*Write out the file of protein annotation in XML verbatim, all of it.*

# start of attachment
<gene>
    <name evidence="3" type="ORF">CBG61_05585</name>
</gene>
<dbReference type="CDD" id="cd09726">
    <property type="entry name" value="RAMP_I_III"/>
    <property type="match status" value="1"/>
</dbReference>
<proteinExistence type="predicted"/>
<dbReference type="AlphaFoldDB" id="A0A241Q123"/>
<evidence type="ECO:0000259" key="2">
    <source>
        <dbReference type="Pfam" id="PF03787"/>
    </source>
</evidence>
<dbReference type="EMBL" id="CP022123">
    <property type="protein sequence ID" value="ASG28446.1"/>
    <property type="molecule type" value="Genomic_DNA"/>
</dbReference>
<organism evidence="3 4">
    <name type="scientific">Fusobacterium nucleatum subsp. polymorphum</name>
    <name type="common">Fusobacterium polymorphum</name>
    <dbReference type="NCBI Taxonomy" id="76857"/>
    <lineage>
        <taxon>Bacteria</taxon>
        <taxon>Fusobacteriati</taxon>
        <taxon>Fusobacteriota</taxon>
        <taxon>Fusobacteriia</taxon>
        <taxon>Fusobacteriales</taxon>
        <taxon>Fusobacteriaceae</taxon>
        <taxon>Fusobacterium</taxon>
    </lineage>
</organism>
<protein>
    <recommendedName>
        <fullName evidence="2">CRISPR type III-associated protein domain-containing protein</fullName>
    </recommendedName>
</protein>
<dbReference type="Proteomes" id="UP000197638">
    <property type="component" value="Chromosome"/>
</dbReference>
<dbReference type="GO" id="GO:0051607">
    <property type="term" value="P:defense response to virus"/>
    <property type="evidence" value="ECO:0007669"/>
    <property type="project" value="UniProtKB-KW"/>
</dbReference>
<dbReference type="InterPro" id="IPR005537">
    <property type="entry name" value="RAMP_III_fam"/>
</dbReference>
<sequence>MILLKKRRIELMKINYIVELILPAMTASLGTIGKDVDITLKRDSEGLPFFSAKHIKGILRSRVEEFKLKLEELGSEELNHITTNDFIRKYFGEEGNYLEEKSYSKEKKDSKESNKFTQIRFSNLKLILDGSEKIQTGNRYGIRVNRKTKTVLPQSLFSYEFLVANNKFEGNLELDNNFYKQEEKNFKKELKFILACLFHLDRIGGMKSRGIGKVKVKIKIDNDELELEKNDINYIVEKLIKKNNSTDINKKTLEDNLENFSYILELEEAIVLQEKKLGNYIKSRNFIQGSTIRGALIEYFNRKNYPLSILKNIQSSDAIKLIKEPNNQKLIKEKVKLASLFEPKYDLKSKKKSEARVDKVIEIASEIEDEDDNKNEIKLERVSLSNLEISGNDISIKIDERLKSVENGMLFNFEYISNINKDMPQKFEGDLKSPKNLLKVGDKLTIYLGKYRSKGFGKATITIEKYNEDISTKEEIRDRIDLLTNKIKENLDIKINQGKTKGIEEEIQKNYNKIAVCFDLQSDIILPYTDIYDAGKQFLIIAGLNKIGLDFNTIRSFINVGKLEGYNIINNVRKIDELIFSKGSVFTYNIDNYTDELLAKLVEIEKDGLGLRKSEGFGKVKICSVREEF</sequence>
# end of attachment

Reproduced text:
<gene>
    <name evidence="3" type="ORF">CBG61_05585</name>
</gene>
<dbReference type="CDD" id="cd09726">
    <property type="entry name" value="RAMP_I_III"/>
    <property type="match status" value="1"/>
</dbReference>
<proteinExistence type="predicted"/>
<dbReference type="AlphaFoldDB" id="A0A241Q123"/>
<evidence type="ECO:0000259" key="2">
    <source>
        <dbReference type="Pfam" id="PF03787"/>
    </source>
</evidence>
<dbReference type="EMBL" id="CP022123">
    <property type="protein sequence ID" value="ASG28446.1"/>
    <property type="molecule type" value="Genomic_DNA"/>
</dbReference>
<organism evidence="3 4">
    <name type="scientific">Fusobacterium nucleatum subsp. polymorphum</name>
    <name type="common">Fusobacterium polymorphum</name>
    <dbReference type="NCBI Taxonomy" id="76857"/>
    <lineage>
        <taxon>Bacteria</taxon>
        <taxon>Fusobacteriati</taxon>
        <taxon>Fusobacteriota</taxon>
        <taxon>Fusobacteriia</taxon>
        <taxon>Fusobacteriales</taxon>
        <taxon>Fusobacteriaceae</taxon>
        <taxon>Fusobacterium</taxon>
    </lineage>
</organism>
<protein>
    <recommendedName>
        <fullName evidence="2">CRISPR type III-associated protein domain-containing protein</fullName>
    </recommendedName>
</protein>
<dbReference type="Proteomes" id="UP000197638">
    <property type="component" value="Chromosome"/>
</dbReference>
<dbReference type="GO" id="GO:0051607">
    <property type="term" value="P:defense response to virus"/>
    <property type="evidence" value="ECO:0007669"/>
    <property type="project" value="UniProtKB-KW"/>
</dbReference>
<dbReference type="InterPro" id="IPR005537">
    <property type="entry name" value="RAMP_III_fam"/>
</dbReference>
<sequence>MILLKKRRIELMKINYIVELILPAMTASLGTIGKDVDITLKRDSEGLPFFSAKHIKGILRSRVEEFKLKLEELGSEELNHITTNDFIRKYFGEEGNYLEEKSYSKEKKDSKESNKFTQIRFSNLKLILDGSEKIQTGNRYGIRVNRKTKTVLPQSLFSYEFLVANNKFEGNLELDNNFYKQEEKNFKKELKFILACLFHLDRIGGMKSRGIGKVKVKIKIDNDELELEKNDINYIVEKLIKKNNSTDINKKTLEDNLENFSYILELEEAIVLQEKKLGNYIKSRNFIQGSTIRGALIEYFNRKNYPLSILKNIQSSDAIKLIKEPNNQKLIKEKVKLASLFEPKYDLKSKKKSEARVDKVIEIASEIEDEDDNKNEIKLERVSLSNLEISGNDISIKIDERLKSVENGMLFNFEYISNINKDMPQKFEGDLKSPKNLLKVGDKLTIYLGKYRSKGFGKATITIEKYNEDISTKEEIRDRIDLLTNKIKENLDIKINQGKTKGIEEEIQKNYNKIAVCFDLQSDIILPYTDIYDAGKQFLIIAGLNKIGLDFNTIRSFINVGKLEGYNIINNVRKIDELIFSKGSVFTYNIDNYTDELLAKLVEIEKDGLGLRKSEGFGKVKICSVREEF</sequence>